For example, Fox’s cells, the ones that grow, divide, metabolize, respond to stimuli, evolve, and otherwise behave as other sorts of living cells - these clearly and plainly do not share a common ancestry with extant life as we know it, or with any extinct species. In fact, as I type these words, it occurs to me that they disprove the proposition that all life forms on Earth share a common ancestry. They just don’t refute the obvious fact that Paul doesn’t like, namely that all rRNA-based life in fact does share a common ancestry.

(Arthur Hunt) #50

Maybe it helps to point out that the animal lineage is such a tiny, almost irrelevant twig on the tree of life that a total revamping of our picture of this twig would have almost zero bearing on the proposition that all life shares a common ancestry.

(Blogging Graduate Student) #51

I suppose it wouldn’t necessarily change how we about non-animal clades, but I think it would influence our thinking on UCD. Being wrong about something as well studied as the fundamental animal phylogeny that has stood for over a century would probably make us seriously reconsider other relationships and seriously think about alternative explanations to UCD.

(John Mercer) #52

I find it interesting that you are being specific about rRNA, while Paul refers to ribosomes and their structure. It’s as if he is avoiding the fact that the Intelligent Designer chose a ribozyme for such an essential function.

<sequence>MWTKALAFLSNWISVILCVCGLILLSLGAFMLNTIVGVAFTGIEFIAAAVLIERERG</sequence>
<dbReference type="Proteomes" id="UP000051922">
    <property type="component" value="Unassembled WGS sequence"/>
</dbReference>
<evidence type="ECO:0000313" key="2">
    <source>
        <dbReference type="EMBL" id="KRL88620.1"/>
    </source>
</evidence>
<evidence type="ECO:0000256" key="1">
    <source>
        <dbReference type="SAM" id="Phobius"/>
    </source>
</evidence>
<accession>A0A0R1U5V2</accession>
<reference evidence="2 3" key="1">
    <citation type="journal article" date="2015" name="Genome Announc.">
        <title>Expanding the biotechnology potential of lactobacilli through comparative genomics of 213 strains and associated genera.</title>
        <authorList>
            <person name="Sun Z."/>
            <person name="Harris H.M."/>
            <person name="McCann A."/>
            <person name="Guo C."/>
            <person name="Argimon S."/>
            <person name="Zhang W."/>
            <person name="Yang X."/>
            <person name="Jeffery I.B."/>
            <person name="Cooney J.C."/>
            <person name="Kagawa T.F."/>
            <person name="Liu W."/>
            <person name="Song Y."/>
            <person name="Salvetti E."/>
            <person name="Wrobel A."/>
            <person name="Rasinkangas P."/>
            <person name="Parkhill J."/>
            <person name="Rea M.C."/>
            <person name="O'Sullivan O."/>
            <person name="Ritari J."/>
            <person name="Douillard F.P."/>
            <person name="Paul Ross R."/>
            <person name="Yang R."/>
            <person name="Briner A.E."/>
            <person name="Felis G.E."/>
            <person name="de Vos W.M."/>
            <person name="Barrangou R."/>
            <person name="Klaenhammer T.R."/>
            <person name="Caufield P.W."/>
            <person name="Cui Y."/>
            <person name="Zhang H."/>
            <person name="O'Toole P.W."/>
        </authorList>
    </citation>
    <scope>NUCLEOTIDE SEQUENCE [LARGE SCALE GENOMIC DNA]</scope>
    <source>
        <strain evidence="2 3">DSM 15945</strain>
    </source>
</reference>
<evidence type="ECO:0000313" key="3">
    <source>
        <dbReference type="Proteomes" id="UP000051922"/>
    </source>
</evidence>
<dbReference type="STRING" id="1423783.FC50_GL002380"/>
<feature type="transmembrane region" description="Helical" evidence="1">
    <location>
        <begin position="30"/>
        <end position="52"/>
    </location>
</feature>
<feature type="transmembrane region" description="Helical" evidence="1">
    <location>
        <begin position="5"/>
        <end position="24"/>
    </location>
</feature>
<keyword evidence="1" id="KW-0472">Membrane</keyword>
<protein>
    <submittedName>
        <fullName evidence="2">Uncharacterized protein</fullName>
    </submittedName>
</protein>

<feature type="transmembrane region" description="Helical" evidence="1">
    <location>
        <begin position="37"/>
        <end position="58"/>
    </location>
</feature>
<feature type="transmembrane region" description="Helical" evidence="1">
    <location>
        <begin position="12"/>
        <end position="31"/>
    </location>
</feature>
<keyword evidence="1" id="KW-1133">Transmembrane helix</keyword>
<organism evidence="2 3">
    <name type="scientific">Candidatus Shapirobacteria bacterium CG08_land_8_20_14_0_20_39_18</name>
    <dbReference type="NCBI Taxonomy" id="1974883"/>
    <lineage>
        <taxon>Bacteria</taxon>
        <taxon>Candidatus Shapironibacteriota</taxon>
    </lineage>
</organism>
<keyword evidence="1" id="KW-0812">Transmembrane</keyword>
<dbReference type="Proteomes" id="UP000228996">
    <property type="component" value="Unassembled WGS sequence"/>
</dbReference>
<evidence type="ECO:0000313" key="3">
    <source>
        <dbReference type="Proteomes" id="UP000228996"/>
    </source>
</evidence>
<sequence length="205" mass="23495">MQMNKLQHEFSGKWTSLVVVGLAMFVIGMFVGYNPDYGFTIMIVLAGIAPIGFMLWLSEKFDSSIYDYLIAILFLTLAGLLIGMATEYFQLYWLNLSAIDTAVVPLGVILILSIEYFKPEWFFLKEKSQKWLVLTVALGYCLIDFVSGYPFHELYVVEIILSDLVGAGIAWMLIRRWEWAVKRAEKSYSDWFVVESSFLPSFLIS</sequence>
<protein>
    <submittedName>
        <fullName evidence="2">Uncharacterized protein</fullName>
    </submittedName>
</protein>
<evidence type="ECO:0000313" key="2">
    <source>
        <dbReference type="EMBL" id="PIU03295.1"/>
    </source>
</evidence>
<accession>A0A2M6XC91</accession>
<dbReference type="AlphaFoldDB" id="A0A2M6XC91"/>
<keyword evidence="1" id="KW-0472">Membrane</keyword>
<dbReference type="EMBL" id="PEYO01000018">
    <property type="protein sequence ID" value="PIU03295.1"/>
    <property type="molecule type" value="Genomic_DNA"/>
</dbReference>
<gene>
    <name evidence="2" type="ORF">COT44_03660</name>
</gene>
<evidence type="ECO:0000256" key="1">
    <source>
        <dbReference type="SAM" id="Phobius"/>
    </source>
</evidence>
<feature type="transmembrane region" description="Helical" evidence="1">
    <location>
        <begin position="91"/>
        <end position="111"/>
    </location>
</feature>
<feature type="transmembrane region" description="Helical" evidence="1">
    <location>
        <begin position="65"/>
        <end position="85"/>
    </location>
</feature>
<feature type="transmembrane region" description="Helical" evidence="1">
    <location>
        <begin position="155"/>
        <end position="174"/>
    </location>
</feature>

(John Mercer) #54

In the 1970s, we had the axiom DNA->RNA->protein->catalysis. (Of course, DNA replicates and should have an arrow looping around to itself, but I don’t know how to do that in text.)

How many Nobel Prizes have been awarded for making observations that have modified that axiom?

(Paul A Nelson) #55

I’m happy to entertain that.

But, if all organisms on Earth share rRNA, and this confirms their common ancestry, you should be able to tell me what variations in rRNA, or in ribosomal structure more generally, cannot occur, given LUCA and the requirements for producing functional proteins.

Otherwise I have no way of testing your claim.

(Blogging Graduate Student) #56

Which modifications do you have in mind?

(Arthur Hunt) #57

I’m still not sure I understand this line of reasoning. However, it is pretty clear that variants in which the RNA-based catalytic core of the ribosome (the peptidyl transferase) has been inactivated cannot survive.

(Note to Paul - I corrected a spell-checker error that will carry through to replies - sorry for not catching it…)

(Paul A Nelson) #58


One can modify or even refute a universally quantified empirical generalization – it isn’t properly an “axiom,” although English allows such usage – such as DNA>RNA>protein>catalysis, in the light of observation. Howard Temin, Thomas Cech, and so forth.

One cannot modify, in the light of observation, Euclid’s postulates. (The parallel postulate turned out to be logically independent of the others; it wasn’t refuted by observation.)

I’m looking for the observations, real or counterfactual, that would allow one to modify or refute the proposition, “All organisms on Earth share a common ancestor: LUCA.”

(Paul A Nelson) #59

Thanks. More on this later this evening.

Swapping Iron For Magnesium in the Ribosome